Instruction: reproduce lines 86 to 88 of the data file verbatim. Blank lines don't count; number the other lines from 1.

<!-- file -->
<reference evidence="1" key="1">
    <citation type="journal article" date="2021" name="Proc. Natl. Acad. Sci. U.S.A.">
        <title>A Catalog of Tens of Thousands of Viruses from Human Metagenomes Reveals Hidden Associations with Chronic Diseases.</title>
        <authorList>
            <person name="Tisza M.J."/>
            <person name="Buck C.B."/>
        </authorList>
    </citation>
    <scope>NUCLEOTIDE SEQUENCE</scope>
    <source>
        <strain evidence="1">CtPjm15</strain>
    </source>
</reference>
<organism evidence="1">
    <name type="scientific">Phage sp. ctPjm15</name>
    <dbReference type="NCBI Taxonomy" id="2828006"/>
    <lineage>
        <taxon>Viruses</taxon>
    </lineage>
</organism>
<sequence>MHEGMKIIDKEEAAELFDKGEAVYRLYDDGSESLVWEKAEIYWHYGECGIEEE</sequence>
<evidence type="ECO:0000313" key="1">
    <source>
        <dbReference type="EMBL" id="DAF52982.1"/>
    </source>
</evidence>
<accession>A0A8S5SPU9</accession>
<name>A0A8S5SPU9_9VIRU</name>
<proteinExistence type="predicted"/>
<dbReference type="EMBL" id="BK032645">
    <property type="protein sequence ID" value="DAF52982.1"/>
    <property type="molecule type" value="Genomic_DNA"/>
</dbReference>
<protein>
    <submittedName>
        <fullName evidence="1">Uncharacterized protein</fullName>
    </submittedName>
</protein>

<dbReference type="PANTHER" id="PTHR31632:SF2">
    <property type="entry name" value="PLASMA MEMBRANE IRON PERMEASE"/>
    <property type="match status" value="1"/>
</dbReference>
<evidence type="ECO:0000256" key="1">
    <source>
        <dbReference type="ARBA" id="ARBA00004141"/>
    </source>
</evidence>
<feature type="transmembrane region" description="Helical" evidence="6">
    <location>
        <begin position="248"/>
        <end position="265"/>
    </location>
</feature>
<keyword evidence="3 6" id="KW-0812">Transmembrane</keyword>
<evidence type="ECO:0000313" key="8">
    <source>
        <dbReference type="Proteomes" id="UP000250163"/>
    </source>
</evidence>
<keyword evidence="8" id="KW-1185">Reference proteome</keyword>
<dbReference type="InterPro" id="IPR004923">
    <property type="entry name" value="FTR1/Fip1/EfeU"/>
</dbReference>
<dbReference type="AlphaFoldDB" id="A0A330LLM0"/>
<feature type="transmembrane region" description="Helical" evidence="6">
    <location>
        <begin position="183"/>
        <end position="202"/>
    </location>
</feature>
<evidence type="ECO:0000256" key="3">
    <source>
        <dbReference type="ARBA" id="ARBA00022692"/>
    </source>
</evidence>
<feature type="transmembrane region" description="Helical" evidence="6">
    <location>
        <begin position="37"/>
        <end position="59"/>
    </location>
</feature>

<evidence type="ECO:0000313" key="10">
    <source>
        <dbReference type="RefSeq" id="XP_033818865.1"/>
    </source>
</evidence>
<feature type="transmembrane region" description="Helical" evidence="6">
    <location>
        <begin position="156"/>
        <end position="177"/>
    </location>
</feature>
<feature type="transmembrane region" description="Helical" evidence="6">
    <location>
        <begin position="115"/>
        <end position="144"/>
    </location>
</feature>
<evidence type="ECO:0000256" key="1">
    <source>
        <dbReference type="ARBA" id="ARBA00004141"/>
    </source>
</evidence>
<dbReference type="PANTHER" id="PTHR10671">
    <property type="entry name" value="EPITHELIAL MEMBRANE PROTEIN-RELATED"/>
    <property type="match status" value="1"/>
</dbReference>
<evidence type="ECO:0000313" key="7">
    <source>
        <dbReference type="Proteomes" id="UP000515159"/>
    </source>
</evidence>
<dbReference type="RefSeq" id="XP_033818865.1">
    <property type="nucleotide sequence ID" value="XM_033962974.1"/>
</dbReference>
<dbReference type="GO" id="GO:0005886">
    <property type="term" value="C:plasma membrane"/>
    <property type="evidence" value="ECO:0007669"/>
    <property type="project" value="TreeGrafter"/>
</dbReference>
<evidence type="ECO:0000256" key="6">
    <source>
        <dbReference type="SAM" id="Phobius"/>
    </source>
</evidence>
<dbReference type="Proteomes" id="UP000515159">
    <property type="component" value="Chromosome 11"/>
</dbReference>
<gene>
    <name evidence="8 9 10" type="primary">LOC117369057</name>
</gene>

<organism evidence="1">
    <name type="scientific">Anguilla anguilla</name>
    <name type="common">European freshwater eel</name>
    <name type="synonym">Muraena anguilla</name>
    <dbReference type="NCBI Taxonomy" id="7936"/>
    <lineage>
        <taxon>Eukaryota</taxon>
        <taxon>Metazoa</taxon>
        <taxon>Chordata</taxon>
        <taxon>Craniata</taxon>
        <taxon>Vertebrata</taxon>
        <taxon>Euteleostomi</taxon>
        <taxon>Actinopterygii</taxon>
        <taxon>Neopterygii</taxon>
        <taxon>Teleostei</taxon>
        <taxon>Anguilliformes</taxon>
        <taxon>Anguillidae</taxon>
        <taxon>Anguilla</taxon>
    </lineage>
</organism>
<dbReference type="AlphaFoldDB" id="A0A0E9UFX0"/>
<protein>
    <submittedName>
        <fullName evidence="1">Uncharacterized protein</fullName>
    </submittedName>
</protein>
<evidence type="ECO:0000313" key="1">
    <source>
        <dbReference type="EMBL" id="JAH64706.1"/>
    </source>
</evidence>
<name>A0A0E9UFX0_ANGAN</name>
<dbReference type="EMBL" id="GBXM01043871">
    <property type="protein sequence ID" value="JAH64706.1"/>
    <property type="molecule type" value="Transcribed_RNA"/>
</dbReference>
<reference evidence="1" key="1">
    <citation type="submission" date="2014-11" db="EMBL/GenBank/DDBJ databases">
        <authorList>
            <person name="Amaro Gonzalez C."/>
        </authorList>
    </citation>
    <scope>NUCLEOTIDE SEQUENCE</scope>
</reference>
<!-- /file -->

</evidence>
<feature type="transmembrane region" description="Helical" evidence="6">
    <location>